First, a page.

Lin Jinmin in the Qiqihar Medical University in Northeast China's Heilongjiang province.
A college freshman has become an online star after an epic 22-day 4,000-km journey by bicycle from his hometown to his new college.
Lin Jinmin, 18, comes from the city of Guigang, south China's Guangxi Zhuang Autonomous Region. This year, he was accepted to study at a medical college in northeast china's Heilongjiang Province. While most students choose to travel by train or airplane, Lin made a bold decision: to cycle to his new college.
Lin left his family home on Aug. 1, and over the following 22 days rode his bicycle through nine provinces and two municipalities, until he reached his college in the city of Qiqihar on Aug. 23.
"I wanted to toughen and cultivate myself into a brave, fearless person," he said.
Lin's story gained attention online, with many expressing admiration of his courage and perseverance. One post about Lin has drawn more than 2,000 comments on microblog Sina Weibo.
Lin said that his passion for cycling stems from his childhood.
"When I was in junior high school, I would always ride to and from school, around 20 km each way," Lin recalled. "Sometimes I would ride different routes up to around 100 km on the way home."
Before his impressive journey to Qiqihar, Lin had already done some long distance rides. One summer vacation during high school, Lin set out on a two-month journey touring cities and counties in Guangxi. Another time he travelled by bicycle around the island province of Hainan.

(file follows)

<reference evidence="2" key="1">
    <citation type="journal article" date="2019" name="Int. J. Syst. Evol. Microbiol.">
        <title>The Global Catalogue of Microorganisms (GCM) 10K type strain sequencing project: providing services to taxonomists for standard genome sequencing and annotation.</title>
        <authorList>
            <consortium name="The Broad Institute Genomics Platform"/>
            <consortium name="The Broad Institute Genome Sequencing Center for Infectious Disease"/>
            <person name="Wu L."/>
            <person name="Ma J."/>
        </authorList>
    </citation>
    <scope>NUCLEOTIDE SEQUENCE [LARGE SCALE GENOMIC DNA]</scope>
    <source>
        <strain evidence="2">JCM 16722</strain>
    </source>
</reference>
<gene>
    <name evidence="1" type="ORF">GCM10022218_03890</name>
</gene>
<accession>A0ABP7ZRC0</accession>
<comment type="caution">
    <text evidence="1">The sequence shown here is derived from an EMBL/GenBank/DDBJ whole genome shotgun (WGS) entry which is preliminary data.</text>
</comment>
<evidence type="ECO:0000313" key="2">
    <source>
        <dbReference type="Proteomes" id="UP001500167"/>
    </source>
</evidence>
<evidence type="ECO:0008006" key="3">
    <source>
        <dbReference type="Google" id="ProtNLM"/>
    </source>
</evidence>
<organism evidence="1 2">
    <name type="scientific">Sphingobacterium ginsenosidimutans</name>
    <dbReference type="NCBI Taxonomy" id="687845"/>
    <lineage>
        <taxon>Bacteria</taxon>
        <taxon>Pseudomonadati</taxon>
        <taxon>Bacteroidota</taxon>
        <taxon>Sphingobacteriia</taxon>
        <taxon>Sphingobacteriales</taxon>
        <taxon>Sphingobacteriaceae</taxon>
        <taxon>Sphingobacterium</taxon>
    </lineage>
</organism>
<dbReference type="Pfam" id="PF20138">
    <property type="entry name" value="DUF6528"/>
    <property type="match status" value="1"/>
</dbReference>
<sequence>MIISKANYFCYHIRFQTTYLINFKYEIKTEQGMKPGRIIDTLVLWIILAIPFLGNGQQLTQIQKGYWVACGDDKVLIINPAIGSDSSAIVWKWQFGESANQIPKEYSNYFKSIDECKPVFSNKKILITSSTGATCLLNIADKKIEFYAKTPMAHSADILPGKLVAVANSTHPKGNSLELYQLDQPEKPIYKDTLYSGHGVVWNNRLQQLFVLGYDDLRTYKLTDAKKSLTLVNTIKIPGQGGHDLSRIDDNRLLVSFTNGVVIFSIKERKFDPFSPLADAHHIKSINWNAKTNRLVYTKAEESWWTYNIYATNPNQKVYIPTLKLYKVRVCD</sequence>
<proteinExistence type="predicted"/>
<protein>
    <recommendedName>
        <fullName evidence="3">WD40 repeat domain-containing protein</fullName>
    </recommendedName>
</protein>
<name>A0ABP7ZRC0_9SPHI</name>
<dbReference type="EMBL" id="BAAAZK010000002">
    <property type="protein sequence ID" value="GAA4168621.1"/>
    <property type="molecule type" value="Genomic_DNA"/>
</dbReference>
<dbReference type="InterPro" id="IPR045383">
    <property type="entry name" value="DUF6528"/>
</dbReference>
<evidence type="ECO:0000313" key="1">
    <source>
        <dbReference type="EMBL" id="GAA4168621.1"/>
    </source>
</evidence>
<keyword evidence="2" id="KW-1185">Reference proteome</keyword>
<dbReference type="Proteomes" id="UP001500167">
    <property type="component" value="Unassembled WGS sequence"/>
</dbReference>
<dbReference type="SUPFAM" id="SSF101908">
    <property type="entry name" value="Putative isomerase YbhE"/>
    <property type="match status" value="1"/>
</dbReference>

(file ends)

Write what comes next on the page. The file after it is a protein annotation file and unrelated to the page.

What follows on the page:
However, when Lin told his parents about his plan to ride to college, they initially tried to discourage him.
"They thought it was a crazy idea," Lin said. "But they eventually agreed, because they know that I am a determined person."
Before setting out, Lin packed two changes of clothes, some bicycle maintenance tools, a spare tire and an umbrella.
"My luggage weighed less than 10 kg," he said.
During the journey Lin travelled through many different cities. Whenever he passed a college, he stopped to take a photograph in front of the gate to keep as a memento.
Lin said on average he rode 12 hours a day, with his longest day lasting more than 15 hours in the saddle. At around 9 p.m. every day, he sent a message or called his parents to let them know he was safe.
"The scariest time was when a tire blew in the darkness," Lin said. "At that time, I pushed myself to ride to the next village, where I could rest and change the tire."
He said he changed six punctures during the trip. "One time a nice store owner gave me a tire for free."
By staying in small hotels and eating noodles that cost around 10 yuan per bowl, Lin was able to spend only 1,700 yuan (258 U.S. dollars).
His parents said they have always supported their son's decisions and trusted he would make it safe and sound. They gave him the 1,500 yuan they had saved for his flight ticket to support his journey.
"He is an experienced and strong cyclist," said his father Lin Zicheng. "But I hope other young people will be cautious if trying to copy his journey, because there are many uncertainties on the road."
While many applauded Lin's adventure, some raised questions about the credibility of his story.
"How is he so fat after enduring such a tough journey? That can't be scientific," one commenter said, referring to the pictures Lin took on the road.
"I was 100 kg when I started, now I am only 84 kg!" Lin responded.
Lin said the journey was the greatest thing he has done in his life so far, and it has made him a much stronger person.
"I plan to start a cycling group at college," he said. "I hope that more people like me can share their experience and go on cycling trips together in the future."